But did you ever ask how I felt? Were you even concerned that I almost died this past winter, that I am still struggling? Did you ever call me to see how I was doing, or is gossiping like two old women all you are capable of? Are your relationships so dry, so empty (I know at least two of you are in very empty relationships; ones on their deathbeds, as a matter of fact) that you have to interfere with mine? At least next time have the guts to say what you think to me. After all, I don't even weigh 100 pounds; I surely can't hurt you.

Being betrayed by several people close to me won't heal. I must pretend to my husband I am fine. After all, he was very reluctant to tell me that several people have said to him they wouldn't stay with me. I should bury my feelings. I asked and I received, and I wasn't happy with what was there.

A world of disposable vows. Forever means nothing. "Love is patient, love is kind" and all that crap. I am such a dreamer; an idiot to believe love can conquer all.

When do I get to be free of anorexia? When I die? If I recover? Never? And what about my heart, which feels shattered right now . . .

Funny thing is, each one of you call yourself a Christian in some way. But I suppose you would have left the beaten man by the side of the road; after all, you are a Samaritan and he is a Jew and why would you help someone so different from yourself?

Did you know that anorexia nervosa has a 25 percent death rate? The highest rate of any mental illness, and higher than many physical illnesses? Do you know how hard it is to kick? Do you have any idea what it's like to live steeped in anxiety, trying to crawl your way back once more toward recovery? The last thing I need is a Judas or two in my midst.

But you go ahead and smoke your cigarettes and drink your twelve-pack and pontificate about how I can't seem to get rid of anorexia and why would anyone stay with me. But maybe I wonder the same thing about you . . .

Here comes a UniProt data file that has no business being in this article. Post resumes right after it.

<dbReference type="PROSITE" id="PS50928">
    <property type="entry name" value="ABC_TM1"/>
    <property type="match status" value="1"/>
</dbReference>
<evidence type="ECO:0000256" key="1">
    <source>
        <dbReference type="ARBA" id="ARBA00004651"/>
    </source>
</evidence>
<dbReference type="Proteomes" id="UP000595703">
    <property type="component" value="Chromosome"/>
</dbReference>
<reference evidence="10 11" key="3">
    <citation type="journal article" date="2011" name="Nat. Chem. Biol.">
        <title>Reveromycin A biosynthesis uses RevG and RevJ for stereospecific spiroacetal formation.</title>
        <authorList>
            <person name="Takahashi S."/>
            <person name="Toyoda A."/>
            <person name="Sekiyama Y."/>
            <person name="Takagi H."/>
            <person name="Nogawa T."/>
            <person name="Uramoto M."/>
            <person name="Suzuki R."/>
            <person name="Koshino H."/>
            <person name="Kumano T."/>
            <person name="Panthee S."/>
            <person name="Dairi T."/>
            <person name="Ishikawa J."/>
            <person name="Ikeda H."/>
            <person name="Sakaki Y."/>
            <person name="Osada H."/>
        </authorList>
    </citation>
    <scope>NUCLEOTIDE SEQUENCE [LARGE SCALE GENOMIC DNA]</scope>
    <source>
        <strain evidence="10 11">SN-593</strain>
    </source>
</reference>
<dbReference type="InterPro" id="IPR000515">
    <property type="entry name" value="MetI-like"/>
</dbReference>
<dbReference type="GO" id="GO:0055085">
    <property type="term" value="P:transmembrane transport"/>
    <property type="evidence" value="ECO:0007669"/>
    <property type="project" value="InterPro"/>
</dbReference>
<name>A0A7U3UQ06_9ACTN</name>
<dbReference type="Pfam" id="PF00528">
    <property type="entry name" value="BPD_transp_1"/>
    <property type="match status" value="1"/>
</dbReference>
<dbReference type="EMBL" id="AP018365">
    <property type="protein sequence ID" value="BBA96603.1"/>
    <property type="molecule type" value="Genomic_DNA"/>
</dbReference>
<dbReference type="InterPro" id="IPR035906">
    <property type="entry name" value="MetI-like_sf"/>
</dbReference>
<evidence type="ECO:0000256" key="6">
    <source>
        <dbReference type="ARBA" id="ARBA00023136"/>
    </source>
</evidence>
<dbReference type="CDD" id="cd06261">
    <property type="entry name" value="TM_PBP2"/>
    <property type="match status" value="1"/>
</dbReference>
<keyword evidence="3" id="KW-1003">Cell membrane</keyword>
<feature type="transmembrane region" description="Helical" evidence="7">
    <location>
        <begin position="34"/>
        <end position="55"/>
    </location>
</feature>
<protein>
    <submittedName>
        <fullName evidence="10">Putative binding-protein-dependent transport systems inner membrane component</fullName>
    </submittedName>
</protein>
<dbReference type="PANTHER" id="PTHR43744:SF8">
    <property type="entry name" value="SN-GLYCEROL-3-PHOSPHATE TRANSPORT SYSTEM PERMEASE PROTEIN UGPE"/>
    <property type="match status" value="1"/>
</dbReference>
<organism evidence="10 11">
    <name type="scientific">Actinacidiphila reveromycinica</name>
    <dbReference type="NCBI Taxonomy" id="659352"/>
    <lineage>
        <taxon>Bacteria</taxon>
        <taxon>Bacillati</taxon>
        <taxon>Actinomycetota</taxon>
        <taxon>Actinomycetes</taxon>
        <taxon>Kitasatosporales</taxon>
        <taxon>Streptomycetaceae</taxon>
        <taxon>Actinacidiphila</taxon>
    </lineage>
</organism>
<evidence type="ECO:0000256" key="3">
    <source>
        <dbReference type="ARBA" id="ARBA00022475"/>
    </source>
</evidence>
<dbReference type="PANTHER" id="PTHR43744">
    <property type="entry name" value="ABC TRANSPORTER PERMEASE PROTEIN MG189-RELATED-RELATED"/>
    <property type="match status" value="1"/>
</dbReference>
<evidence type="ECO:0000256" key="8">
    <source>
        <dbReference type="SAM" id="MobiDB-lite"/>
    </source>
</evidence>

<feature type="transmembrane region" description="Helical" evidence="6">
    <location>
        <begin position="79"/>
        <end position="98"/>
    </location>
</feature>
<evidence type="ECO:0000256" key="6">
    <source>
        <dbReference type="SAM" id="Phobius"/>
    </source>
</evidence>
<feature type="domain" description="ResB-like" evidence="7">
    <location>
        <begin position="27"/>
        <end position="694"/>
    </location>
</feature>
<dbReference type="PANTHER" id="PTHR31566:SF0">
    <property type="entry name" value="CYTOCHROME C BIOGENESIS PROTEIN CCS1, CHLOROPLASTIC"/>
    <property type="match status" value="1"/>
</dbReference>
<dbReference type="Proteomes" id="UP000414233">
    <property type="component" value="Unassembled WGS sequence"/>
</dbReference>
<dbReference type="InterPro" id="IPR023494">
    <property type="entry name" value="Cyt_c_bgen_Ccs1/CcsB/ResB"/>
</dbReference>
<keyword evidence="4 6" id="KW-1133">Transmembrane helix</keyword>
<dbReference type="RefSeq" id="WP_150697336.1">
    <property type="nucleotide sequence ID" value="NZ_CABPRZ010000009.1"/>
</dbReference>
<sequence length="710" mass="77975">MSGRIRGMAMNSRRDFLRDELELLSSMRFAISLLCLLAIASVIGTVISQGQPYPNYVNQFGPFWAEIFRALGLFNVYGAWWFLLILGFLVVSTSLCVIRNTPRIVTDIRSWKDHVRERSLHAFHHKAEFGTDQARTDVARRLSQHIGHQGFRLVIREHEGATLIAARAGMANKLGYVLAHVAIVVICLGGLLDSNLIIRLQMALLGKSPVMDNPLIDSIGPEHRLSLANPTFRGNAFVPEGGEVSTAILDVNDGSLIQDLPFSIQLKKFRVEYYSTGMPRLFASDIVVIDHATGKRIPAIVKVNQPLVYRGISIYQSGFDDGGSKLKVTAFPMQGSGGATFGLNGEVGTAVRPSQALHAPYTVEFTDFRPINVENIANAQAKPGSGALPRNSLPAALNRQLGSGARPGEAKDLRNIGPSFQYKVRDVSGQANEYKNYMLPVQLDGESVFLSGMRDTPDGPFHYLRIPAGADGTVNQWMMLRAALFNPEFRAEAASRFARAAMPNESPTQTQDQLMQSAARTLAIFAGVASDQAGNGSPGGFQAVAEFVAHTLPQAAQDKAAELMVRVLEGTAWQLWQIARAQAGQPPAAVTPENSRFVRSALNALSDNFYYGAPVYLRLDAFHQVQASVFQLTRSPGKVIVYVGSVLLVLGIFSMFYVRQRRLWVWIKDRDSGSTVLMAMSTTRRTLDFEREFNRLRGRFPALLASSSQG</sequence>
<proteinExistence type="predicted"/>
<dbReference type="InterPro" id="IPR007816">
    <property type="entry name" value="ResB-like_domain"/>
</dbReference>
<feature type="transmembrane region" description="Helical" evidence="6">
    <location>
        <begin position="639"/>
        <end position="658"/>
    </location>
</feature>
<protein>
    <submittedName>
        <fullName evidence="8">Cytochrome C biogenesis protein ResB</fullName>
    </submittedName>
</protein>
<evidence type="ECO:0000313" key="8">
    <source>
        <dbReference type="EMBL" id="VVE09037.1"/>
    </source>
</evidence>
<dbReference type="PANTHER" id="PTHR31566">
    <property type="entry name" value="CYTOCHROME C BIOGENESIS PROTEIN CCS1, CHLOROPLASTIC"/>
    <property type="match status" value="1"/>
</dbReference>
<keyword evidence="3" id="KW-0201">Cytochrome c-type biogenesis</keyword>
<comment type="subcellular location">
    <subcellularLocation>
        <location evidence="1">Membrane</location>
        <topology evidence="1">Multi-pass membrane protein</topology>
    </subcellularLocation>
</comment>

10 August 2010

The lies of Proana

My mind feels as if it were split in two by anorexia. Part of me is pulled toward eating less and losing weight. The pursuit of thinness feels so strong, ready to pull me under. But is it really being thin that I want? I don't think so.

People say I am too thin now; losing more pounds feels rather pointless and yet . . . I look at pictures of those who are young and thin; fake photos to draw me in and trap me. I will never look like that. It is a lie. I won't tiptoe between raindrops nor walk across snow-covered fields with nary a footprint.

The Lies of Proana

Il Faut Souffrir Pour Etre Belle
  (One must suffer to be beautiful)
Welcome to the world of fantasy
Where slender young women
float through life
untouched by the ravages
of their starving bodies
wasted minds.

Did I ever believe any of this? Do I still? Is my mind torn in two? As I struggle to eat, both believing I need to lose weight and then seeing the truth, I wonder whose mind is it, anyway? Who is in control here and am I that easily manipulated? Or am I sometimes drawn toward this fantasy world because I find it too hard to escape the reality of anorexia? I wonder ...

It is so easy to believe the lies of proana. The women pictured look flawless — smooth, delicate skin, slender bodies and glossy smooth hair. Who could resist the allure of these images?
Proana says all you have to do is not eat. Of course, not every one of these websites actually say you must starve to achieve this imaginary life. Starvation is sometimes just a whisper behind the positive posts of eating less and exercising more; of ways to avoid food and how much better you will feel the less you eat. 

Some proana sites go further, trying to make starvation sound virtuous; a state to aspire to:

 "Starvation is fulfilling. 
Colors become brighter, sounds sharper, 
odors so much more savory . . ."

LIES! I wish I could reach through the website where I found that and shake the person, yelling You are starving, that's why things seem different and strange. Starving!!! Lies which help perpetuate the downward spiral of so many women. More fulfilling??? I remember in some of my worse restrictive times I would suddenly get an urge to snatch food from someone eating in front of me. The smells and imagined taste almost were too much. And yet part of me was (is?) susceptible to this and it scares me.

The other, healthier part of me wants to break free of anorexia forever. I am tired. Tired of counting calories. Tired of worrying about every single bite I put in my mouth. Tired of fighting with my mind all the time. I struggle to maintain some semblance of a normal life and at each turn, crouching in every corner is anorexia.